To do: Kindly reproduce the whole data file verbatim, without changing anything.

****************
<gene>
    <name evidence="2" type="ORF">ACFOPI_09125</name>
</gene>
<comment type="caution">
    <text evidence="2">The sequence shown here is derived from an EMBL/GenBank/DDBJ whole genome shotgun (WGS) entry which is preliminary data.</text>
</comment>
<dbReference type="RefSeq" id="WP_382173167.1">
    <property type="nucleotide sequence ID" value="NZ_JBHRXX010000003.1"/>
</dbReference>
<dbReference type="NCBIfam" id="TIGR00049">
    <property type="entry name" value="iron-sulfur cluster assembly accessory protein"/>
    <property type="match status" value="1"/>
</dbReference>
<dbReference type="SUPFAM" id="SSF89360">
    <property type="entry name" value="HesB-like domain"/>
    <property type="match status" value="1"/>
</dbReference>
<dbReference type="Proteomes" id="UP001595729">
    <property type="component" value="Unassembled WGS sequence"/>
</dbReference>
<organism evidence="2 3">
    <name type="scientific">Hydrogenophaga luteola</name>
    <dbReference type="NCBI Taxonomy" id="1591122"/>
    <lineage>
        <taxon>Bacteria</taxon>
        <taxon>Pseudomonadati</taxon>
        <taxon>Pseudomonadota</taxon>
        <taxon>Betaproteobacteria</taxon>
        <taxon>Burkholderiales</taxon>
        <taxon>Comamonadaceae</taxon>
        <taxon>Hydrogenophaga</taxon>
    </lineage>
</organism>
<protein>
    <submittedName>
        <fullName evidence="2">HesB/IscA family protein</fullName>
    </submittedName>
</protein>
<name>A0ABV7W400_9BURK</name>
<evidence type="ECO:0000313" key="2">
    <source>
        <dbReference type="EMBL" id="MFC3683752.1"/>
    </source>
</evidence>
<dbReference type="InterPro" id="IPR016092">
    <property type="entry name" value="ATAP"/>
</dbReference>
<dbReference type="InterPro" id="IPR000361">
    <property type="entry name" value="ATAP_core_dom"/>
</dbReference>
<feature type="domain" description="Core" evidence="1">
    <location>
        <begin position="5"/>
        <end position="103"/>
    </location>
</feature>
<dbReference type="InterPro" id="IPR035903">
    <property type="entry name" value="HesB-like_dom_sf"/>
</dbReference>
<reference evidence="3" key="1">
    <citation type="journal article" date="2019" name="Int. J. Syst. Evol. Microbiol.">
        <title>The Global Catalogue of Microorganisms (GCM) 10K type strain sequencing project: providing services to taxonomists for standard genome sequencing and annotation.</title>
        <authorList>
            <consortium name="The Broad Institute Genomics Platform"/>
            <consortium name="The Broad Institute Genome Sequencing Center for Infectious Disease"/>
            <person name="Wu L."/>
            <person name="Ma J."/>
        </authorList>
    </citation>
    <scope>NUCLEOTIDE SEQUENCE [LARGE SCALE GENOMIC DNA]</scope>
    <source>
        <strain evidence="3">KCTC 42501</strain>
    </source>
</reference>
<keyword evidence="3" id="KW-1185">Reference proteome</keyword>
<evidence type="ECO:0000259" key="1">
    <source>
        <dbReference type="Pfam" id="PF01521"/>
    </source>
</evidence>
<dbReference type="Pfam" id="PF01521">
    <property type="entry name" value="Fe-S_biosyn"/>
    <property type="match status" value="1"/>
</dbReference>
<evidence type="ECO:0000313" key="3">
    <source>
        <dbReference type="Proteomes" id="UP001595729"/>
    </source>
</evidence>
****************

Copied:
<gene>
    <name evidence="2" type="ORF">ACFOPI_09125</name>
</gene>
<comment type="caution">
    <text evidence="2">The sequence shown here is derived from an EMBL/GenBank/DDBJ whole genome shotgun (WGS) entry which is preliminary data.</text>
</comment>
<dbReference type="RefSeq" id="WP_382173167.1">
    <property type="nucleotide sequence ID" value="NZ_JBHRXX010000003.1"/>
</dbReference>
<dbReference type="NCBIfam" id="TIGR00049">
    <property type="entry name" value="iron-sulfur cluster assembly accessory protein"/>
    <property type="match status" value="1"/>
</dbReference>
<dbReference type="SUPFAM" id="SSF89360">
    <property type="entry name" value="HesB-like domain"/>
    <property type="match status" value="1"/>
</dbReference>
<dbReference type="Proteomes" id="UP001595729">
    <property type="component" value="Unassembled WGS sequence"/>
</dbReference>
<organism evidence="2 3">
    <name type="scientific">Hydrogenophaga luteola</name>
    <dbReference type="NCBI Taxonomy" id="1591122"/>
    <lineage>
        <taxon>Bacteria</taxon>
        <taxon>Pseudomonadati</taxon>
        <taxon>Pseudomonadota</taxon>
        <taxon>Betaproteobacteria</taxon>
        <taxon>Burkholderiales</taxon>
        <taxon>Comamonadaceae</taxon>
        <taxon>Hydrogenophaga</taxon>
    </lineage>
</organism>
<protein>
    <submittedName>
        <fullName evidence="2">HesB/IscA family protein</fullName>
    </submittedName>
</protein>
<name>A0ABV7W400_9BURK</name>
<evidence type="ECO:0000313" key="2">
    <source>
        <dbReference type="EMBL" id="MFC3683752.1"/>
    </source>
</evidence>
<dbReference type="InterPro" id="IPR016092">
    <property type="entry name" value="ATAP"/>
</dbReference>
<dbReference type="InterPro" id="IPR000361">
    <property type="entry name" value="ATAP_core_dom"/>
</dbReference>
<feature type="domain" description="Core" evidence="1">
    <location>
        <begin position="5"/>
        <end position="103"/>
    </location>
</feature>
<dbReference type="InterPro" id="IPR035903">
    <property type="entry name" value="HesB-like_dom_sf"/>
</dbReference>
<reference evidence="3" key="1">
    <citation type="journal article" date="2019" name="Int. J. Syst. Evol. Microbiol.">
        <title>The Global Catalogue of Microorganisms (GCM) 10K type strain sequencing project: providing services to taxonomists for standard genome sequencing and annotation.</title>
        <authorList>
            <consortium name="The Broad Institute Genomics Platform"/>
            <consortium name="The Broad Institute Genome Sequencing Center for Infectious Disease"/>
            <person name="Wu L."/>
            <person name="Ma J."/>
        </authorList>
    </citation>
    <scope>NUCLEOTIDE SEQUENCE [LARGE SCALE GENOMIC DNA]</scope>
    <source>
        <strain evidence="3">KCTC 42501</strain>
    </source>
</reference>
<keyword evidence="3" id="KW-1185">Reference proteome</keyword>
<evidence type="ECO:0000259" key="1">
    <source>
        <dbReference type="Pfam" id="PF01521"/>
    </source>
</evidence>
<dbReference type="Pfam" id="PF01521">
    <property type="entry name" value="Fe-S_biosyn"/>
    <property type="match status" value="1"/>
</dbReference>
<evidence type="ECO:0000313" key="3">
    <source>
        <dbReference type="Proteomes" id="UP001595729"/>
    </source>
</evidence>